I am also among those who love these 8 or 9 issues penciled and co-plotted by Steve Ditko. When I was a kid the early Tales to Astonish Hulk stories were the ones that got the most damaged by me re-reading them over and over again, maybe even more than the Fantastic Four. Ditko, if not one of the Hulk's parents, he should be considered an adoptive father (as Stan Lee once put it), his contributions go as far as inking the very second issue and penciling, inking and probably co-plotting the 6th issue too. He certainly loved the character, since he used it in Spider-Man 14 (probably to get used to it again), but we know he hated putting Spider-Man with other Marvel characters in a story, the other two where he gave in to Lee were Dr. Strange, for obvious reasons, and Daredevil which Ditko was comfortable with since it was similar to Spider-Man.

11 years ago @ Marvel Genesis - 178: The X-Men #7 · 1 reply · +1 points

Yes, he'll stay dead for like... 5 years maximum. They also just brought back Jean Grey like for the sixth time. They also brought back Janet Van Dyne (Wasp) last month. Remember a couple of years ago when they killed Captain America? How long did he stay dead? One year maybe. Like the Human Torch, too. Heck, they even resurrected Bucky Barnes some years ago. The only one who's remained dead is Uncle Ben (for now). Marvel today is a joke (and DC for that matter) fortunately I only read reprints like the Archives or Masterworks.

11 years ago @ Marvel Genesis - 178: The X-Men #7 · 0 replies · -1 points

I know what Stan and Jack were trying to do here, be realistic, show the passage of time and the fact that the X-Men were growing up. But after all these years everytime I read this issue, I don't know, this story hasn't aged very well. Too soon and too useless. So they graduated (from what? highschool? I never saw them touching a textbook) But then they kept at the school for many years to come, doing what? Because you know there is this thing nobody mentions about, that they graduated school in issue 7. I think it was not a good move.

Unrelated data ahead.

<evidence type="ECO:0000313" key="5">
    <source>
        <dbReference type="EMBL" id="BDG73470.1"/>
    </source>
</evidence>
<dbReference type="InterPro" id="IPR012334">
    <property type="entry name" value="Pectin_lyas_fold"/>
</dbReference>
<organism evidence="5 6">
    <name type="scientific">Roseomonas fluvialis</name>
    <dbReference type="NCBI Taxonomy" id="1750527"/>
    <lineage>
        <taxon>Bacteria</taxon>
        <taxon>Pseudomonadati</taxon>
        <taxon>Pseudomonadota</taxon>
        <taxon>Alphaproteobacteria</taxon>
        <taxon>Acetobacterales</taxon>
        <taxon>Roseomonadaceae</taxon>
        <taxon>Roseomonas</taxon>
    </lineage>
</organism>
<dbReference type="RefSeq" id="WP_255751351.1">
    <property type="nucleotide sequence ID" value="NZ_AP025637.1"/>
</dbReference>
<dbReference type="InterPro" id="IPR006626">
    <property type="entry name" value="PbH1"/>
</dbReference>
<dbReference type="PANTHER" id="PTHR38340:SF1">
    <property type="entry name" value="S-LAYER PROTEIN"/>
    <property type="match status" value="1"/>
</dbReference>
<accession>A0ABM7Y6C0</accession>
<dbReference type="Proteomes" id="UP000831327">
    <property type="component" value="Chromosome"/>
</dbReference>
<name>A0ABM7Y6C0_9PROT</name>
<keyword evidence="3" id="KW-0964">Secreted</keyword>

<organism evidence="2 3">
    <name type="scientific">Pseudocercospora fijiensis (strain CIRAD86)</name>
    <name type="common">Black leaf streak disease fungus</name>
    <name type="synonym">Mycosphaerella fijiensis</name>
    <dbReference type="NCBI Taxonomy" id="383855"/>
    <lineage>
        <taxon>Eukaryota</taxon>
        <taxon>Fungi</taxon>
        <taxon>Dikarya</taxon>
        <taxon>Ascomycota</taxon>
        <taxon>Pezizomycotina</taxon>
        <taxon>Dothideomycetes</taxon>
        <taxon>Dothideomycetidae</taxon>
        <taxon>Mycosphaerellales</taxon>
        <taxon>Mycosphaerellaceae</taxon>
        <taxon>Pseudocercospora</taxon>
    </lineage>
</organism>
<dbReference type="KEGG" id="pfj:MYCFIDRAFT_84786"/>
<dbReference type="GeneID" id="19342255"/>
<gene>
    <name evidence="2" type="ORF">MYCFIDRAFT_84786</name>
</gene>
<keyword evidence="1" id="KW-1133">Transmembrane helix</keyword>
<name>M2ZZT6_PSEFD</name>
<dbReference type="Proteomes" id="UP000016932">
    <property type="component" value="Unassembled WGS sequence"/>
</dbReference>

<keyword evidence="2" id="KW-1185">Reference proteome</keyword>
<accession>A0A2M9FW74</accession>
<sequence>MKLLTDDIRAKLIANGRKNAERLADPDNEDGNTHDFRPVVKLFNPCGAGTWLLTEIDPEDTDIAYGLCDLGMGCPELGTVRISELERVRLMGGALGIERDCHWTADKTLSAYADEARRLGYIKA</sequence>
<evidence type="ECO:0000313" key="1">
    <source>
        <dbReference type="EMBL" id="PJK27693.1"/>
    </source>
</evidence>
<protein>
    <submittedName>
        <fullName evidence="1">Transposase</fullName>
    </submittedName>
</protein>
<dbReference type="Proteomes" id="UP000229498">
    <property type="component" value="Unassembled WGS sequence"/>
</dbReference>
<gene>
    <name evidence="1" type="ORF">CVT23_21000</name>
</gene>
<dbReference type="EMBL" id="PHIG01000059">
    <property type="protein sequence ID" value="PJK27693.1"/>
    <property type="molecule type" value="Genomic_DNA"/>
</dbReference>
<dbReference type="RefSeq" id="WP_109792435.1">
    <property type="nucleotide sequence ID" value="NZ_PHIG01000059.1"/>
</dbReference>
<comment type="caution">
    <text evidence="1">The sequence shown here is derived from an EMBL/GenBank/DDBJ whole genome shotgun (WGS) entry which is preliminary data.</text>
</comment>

And the fact that this soon they decided to take the professor out of the picture just shows that maybe Xavier wasn't that popular since the very beginning, maybe Stan got letters...

11 years ago @ Marvel Genesis - 178: The X-Men #7 · 0 replies · +2 points

Great art by the combo Kirby and Stone I wish they had worked together for a longer period of time, not only here in X-Men but also in Tales of Suspense Captain America, the Fantastic Four and Thor, Kirby never looked as good as when he was inked by Stone until Sinnott arrived.

Didn't the hippie girl at the A-go-go bar said that the ''poet'' was doing wonders to her libido in this issue? If so, I always thought that line sounded naughty.

11 years ago @ Marvel Genesis - 177: Journey into Myst... · 0 replies · +4 points

The TOA story had a very 60s feeling at a time when America was struggling with the Civil Rights movements,, all that thing about freedom, slavery, a hammer, etc, shows how much Kirby and Lee were influenced by the social upheavals of the times. I can almost hear 1960s Trini Lopez ''If I had a Hammer''.